A New Music Therapy Program Is Helping Syrian Refugee Children Heal
There's a happy cacophony in the "Musiqati" class in Jordan's Azraq Refugee Camp. Syrian refugee children are playing a small orchestra of musical instruments all at once, and the effect is exhilarating. UNICEF's new musical therapy program is a big hit: "We do everything here. Like drum and piano," says 9-year-old Nour. "I like the xylophone. I feel happy."
My friends told me about this place," says 7-year-old Alaa. "I was told there is music, games and anything you want. I like it a lot because music is everything."
Seven years of brutal civil war has taken a staggering toll on Syrian children. UNICEF's "Musiqati" music therapy program, piloted in UNICEF Makani (My Space) centers, provides a safe space for children to be creative and to share their emotions through words, harmonies, rhythm and melodies. Children learn free expression and group communication through solos, duets, trios and groups. Learning musical communication techniques helps bring the children and their families together.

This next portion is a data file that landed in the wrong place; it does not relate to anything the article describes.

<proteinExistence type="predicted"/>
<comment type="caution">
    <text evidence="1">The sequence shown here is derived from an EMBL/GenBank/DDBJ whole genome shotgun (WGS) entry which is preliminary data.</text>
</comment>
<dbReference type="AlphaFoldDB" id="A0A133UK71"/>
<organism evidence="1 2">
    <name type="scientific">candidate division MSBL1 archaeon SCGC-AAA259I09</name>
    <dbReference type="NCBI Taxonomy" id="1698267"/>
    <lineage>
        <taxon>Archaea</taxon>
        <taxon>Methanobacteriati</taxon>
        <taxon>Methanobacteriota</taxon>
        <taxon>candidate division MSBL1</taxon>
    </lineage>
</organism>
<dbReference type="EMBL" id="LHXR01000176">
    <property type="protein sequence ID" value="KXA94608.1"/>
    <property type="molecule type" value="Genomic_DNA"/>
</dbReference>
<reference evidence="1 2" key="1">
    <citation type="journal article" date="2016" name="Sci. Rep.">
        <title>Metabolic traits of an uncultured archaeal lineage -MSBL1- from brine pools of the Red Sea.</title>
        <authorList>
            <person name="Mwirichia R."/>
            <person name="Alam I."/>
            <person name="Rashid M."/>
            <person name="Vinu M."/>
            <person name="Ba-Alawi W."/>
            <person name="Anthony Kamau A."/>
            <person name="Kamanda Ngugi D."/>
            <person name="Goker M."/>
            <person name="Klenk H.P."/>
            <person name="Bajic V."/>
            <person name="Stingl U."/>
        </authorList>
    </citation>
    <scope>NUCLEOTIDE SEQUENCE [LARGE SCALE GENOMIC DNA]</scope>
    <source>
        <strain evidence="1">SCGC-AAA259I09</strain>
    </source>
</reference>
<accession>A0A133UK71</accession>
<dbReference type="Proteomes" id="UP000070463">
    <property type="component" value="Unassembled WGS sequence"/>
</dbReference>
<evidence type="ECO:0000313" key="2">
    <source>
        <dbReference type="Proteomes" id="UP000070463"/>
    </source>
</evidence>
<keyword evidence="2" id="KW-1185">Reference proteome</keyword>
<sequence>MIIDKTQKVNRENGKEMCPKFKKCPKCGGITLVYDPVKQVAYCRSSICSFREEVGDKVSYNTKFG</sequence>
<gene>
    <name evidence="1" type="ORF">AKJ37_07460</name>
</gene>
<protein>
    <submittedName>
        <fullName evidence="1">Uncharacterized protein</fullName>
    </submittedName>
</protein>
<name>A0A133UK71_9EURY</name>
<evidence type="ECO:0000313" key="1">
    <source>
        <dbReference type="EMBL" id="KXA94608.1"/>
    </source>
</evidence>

Facilitators, teachers and parents say they've already noticed a positive change in the children's behavior and emotional well-being since the pilot program began — including an improved ability to concentrate, greater self-confidence and taking greater responsibility for their actions at home and at school.
"When the children first come to my class, they are sad and holding many things inside," says Ahmed Al-Kateeb, a psychosocial support facilitator in the UNICEF Makani in Azraq. "When they release that, they become happy. I feel happy for them, boys and girls."
Top photo: Syrian refugee Nour, 9, plays piano in the 'Musiqati' class in Azraq Refugee Camp. UNICEF’s new musical therapy program is helping children to heal and teaching them how to express their feelings. © UNICEF/UN0206284/Herwig